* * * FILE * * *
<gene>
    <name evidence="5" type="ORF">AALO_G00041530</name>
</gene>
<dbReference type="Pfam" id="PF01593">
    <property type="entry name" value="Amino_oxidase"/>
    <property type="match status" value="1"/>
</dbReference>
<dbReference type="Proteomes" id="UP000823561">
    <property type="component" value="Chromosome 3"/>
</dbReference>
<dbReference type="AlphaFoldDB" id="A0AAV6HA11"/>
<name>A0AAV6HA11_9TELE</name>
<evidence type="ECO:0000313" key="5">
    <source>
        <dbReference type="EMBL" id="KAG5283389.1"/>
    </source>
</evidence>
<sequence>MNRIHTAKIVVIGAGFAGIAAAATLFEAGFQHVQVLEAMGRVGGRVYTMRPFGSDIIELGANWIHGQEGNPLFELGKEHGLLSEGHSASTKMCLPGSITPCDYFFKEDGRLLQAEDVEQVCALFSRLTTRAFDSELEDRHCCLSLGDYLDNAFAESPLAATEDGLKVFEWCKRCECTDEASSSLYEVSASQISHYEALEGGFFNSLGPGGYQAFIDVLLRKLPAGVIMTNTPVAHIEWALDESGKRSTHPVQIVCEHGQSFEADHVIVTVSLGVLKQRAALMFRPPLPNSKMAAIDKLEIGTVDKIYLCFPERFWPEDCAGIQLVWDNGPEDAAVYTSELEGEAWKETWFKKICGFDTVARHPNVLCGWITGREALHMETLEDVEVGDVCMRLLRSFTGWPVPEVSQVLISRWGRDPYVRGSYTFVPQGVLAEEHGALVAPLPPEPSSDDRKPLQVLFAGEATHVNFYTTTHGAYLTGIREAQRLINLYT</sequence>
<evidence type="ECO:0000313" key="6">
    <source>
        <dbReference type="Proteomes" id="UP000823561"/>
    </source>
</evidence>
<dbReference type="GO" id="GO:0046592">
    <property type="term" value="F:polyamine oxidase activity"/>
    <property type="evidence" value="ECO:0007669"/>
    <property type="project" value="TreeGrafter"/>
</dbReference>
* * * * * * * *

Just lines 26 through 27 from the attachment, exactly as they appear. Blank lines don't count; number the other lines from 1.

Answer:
    <property type="evidence" value="ECO:0007669"/>
    <property type="project" value="TreeGrafter"/>